US Diplomatic Passports Kehl
What you see here is the result of another vivid communication with a reader of my website. I genuinely enjoy interacting with collectors and interested readers, as they are always exciting and often surprising. An American gentleman contacted me and told me about several passports he found during cleaning out his grandmother’s house.
“I discovered six passports cleaning out my grandmother’s house. Three are for my great-grandfather, two of the three are for Germany, and one for Denmark. From 1897 to 1935, he was Consul for the State Dept for nine European countries and Consul General for Stettin, Germany. Two are for his wife, and one for my maternal great-grandmother. I have no idea if these are valuable. If not, I would be happy to donate the passports to you. I have no use for these passports and no offspring to pass on to. I certainly would rather someone take possession of the passports. Thanks, Skip” US Diplomatic Passports Kehl
Now I have eight documents on my desk, and they are fantastic! Six are diplomatic passports, one consular, and one standard—eight documents from American Consul General JOHN E. KEHL and his wife, CORINNE (1874-1950). The standard passport is issued to Corinne’s mother (?) MATTIE LEWIS WORTHAM (1857-1936) -not displayed. US Diplomatic Passports Kehl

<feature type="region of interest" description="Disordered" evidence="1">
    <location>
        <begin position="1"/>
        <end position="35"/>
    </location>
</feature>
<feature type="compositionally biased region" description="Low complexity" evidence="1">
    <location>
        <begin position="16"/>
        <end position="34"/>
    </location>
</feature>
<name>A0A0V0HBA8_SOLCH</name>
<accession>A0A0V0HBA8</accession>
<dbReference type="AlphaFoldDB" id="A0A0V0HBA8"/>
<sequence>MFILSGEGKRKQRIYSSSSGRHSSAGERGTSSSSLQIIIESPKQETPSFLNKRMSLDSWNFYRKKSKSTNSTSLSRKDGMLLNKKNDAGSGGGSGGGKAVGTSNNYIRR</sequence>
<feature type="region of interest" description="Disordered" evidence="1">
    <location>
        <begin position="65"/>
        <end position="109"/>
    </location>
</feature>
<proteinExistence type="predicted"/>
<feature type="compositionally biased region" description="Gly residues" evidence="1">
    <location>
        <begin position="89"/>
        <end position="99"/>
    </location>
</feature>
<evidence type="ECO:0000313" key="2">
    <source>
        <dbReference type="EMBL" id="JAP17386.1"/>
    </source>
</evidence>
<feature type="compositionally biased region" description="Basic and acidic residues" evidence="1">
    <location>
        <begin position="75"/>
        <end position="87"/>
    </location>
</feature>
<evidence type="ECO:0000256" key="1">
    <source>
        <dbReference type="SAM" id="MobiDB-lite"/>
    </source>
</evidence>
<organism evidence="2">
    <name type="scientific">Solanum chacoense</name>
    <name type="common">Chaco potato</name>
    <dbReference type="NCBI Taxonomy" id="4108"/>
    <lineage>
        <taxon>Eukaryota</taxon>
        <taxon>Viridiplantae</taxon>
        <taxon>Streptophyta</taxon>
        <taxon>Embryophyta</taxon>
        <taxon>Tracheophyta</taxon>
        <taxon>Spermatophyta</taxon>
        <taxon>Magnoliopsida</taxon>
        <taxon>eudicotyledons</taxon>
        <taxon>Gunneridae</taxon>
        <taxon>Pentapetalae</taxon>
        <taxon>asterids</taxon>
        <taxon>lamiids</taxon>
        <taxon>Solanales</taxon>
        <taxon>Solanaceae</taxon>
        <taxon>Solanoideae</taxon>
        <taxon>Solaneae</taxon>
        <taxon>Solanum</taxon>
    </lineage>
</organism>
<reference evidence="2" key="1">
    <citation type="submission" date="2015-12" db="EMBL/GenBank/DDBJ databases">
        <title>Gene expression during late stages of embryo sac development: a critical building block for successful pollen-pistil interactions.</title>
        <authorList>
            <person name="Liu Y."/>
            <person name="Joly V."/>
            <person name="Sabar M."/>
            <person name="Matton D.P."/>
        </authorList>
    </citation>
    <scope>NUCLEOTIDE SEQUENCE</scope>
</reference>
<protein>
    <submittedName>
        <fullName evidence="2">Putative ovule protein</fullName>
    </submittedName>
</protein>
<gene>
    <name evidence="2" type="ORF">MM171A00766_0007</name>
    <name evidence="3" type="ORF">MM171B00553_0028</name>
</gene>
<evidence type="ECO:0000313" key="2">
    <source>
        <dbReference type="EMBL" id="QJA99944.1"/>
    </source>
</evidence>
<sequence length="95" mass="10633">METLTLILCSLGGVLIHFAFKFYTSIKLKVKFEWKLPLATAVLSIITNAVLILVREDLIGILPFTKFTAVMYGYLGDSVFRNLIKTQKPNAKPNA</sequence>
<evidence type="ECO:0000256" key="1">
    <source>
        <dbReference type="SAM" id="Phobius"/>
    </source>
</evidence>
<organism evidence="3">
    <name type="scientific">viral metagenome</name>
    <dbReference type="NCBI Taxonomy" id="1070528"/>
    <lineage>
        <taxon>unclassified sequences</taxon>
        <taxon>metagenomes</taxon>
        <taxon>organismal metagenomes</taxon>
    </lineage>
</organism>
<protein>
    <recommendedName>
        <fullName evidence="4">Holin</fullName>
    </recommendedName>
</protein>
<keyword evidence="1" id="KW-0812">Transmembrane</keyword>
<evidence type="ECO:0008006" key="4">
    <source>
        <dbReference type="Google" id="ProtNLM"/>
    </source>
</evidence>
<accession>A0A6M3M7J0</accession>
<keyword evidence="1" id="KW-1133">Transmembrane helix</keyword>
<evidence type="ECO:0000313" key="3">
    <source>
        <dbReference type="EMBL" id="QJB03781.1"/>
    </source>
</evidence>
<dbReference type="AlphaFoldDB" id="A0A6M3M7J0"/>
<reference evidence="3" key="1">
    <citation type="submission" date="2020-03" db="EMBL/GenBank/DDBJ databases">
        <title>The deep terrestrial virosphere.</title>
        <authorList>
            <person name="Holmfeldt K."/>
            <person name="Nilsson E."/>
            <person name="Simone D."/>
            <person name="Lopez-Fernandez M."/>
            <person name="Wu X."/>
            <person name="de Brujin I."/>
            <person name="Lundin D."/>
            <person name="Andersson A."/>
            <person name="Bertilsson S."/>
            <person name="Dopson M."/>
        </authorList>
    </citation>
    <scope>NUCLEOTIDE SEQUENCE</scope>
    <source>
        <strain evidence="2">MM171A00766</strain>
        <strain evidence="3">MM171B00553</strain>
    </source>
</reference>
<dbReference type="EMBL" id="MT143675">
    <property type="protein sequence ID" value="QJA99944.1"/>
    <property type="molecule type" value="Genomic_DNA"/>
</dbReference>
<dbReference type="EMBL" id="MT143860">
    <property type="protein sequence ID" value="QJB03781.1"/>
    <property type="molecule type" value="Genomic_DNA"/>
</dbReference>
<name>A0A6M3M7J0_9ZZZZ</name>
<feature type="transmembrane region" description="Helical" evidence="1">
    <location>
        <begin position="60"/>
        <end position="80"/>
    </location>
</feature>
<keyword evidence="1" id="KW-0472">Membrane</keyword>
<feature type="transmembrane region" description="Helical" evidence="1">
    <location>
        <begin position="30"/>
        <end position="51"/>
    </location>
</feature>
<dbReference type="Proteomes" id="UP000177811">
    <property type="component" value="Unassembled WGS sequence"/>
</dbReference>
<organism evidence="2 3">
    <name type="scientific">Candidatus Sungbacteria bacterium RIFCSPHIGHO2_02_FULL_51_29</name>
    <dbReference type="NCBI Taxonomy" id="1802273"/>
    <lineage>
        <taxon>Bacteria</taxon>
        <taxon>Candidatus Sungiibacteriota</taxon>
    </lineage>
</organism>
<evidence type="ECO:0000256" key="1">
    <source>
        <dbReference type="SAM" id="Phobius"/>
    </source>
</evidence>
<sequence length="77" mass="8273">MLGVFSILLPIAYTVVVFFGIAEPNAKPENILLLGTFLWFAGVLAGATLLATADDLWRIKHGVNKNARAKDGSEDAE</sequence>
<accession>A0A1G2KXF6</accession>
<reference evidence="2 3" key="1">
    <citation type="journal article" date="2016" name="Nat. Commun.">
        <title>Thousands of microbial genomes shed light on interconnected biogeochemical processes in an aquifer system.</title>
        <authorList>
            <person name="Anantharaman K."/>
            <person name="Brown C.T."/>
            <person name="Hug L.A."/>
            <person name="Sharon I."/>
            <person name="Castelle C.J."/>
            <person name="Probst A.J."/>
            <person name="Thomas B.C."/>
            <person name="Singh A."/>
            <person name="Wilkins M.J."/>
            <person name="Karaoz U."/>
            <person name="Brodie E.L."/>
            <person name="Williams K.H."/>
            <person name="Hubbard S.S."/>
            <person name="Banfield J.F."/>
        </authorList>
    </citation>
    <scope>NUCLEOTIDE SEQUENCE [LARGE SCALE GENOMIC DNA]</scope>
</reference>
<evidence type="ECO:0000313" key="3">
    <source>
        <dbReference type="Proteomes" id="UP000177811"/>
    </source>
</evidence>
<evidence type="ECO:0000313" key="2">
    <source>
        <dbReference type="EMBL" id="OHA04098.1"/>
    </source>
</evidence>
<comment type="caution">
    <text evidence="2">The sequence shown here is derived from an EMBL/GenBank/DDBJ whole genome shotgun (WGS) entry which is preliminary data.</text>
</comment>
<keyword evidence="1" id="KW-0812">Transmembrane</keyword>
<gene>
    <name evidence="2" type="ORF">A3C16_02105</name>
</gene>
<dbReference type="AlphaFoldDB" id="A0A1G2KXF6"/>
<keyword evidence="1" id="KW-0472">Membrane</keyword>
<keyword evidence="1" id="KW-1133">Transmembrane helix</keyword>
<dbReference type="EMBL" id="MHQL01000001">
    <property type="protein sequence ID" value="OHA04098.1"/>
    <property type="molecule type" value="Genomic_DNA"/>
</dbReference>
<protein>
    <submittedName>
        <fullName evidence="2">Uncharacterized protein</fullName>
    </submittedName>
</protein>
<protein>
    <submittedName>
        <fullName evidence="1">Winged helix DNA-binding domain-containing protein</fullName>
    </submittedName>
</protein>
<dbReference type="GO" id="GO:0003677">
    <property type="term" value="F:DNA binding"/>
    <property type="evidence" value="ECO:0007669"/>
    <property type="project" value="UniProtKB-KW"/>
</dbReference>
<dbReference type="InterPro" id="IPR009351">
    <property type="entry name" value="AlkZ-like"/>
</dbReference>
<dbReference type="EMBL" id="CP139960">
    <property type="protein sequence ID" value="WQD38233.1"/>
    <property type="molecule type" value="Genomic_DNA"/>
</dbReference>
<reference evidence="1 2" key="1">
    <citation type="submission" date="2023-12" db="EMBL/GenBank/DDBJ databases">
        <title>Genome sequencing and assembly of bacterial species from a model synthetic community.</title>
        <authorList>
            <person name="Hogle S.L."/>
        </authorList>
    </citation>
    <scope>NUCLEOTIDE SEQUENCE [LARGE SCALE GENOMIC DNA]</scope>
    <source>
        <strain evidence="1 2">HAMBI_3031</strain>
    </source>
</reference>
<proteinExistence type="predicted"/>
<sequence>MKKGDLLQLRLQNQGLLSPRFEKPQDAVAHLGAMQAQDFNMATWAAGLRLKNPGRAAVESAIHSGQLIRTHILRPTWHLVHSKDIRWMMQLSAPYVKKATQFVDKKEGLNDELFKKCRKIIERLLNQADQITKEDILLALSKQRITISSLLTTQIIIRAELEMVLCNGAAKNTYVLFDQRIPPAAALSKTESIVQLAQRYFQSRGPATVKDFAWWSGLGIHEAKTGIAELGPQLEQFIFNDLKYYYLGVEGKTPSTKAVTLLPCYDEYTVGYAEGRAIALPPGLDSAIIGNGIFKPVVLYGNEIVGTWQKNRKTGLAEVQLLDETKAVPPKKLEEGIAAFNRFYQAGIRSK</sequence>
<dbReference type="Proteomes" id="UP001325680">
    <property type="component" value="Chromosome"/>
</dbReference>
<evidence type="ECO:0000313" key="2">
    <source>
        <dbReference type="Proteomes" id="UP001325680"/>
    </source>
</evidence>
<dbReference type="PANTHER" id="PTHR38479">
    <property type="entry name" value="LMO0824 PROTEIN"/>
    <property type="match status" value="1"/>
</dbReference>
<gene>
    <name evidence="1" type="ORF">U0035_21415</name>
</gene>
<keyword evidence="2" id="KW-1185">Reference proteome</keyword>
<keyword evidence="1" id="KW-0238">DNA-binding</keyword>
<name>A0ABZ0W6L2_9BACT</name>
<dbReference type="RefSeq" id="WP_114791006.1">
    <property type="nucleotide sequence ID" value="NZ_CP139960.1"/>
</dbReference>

Kehl, John Elwin (1870-1936) — also known as John E. Kehl — of Cincinnati, Hamilton County, Ohio; Asheville, Buncombe County, N.C. Born in Cincinnati, Hamilton County, Ohio, October 10, 1870. Bookkeeper; printer; U.S. Consul in Stettin, 1897-1908; Sydney, 1908-11; Salonika, 1911-18; Aarhus, 1918-20; Stuttgart, as of 1926-29; U.S. Consul General in Hamburg, as of 1931-32. German ancestry. Died, at Johns Hopkins University Hospital, Baltimore, Md., April 2, 1936 (age 65 years, 175 days). Interment at Spring Grove Cemetery, Cincinnati, Ohio. The passport application records his date and place of birth, and he has been in the Consular Service since 1897. He states that his father, John Kehl, was born in Germany and immigrated from Bremen around 1848. He lived in Cincinnati from 1848 to 1905.
John spends most of his career as Consul/Consul General in Germany (Stettin, Stuttgart, and Hamburg). According to the Register from the State Dept from 1925, his annual salary as U.S. Consul was USD 7000, a value of USD 103.000 in 2020. US Diplomatic Passports Kehl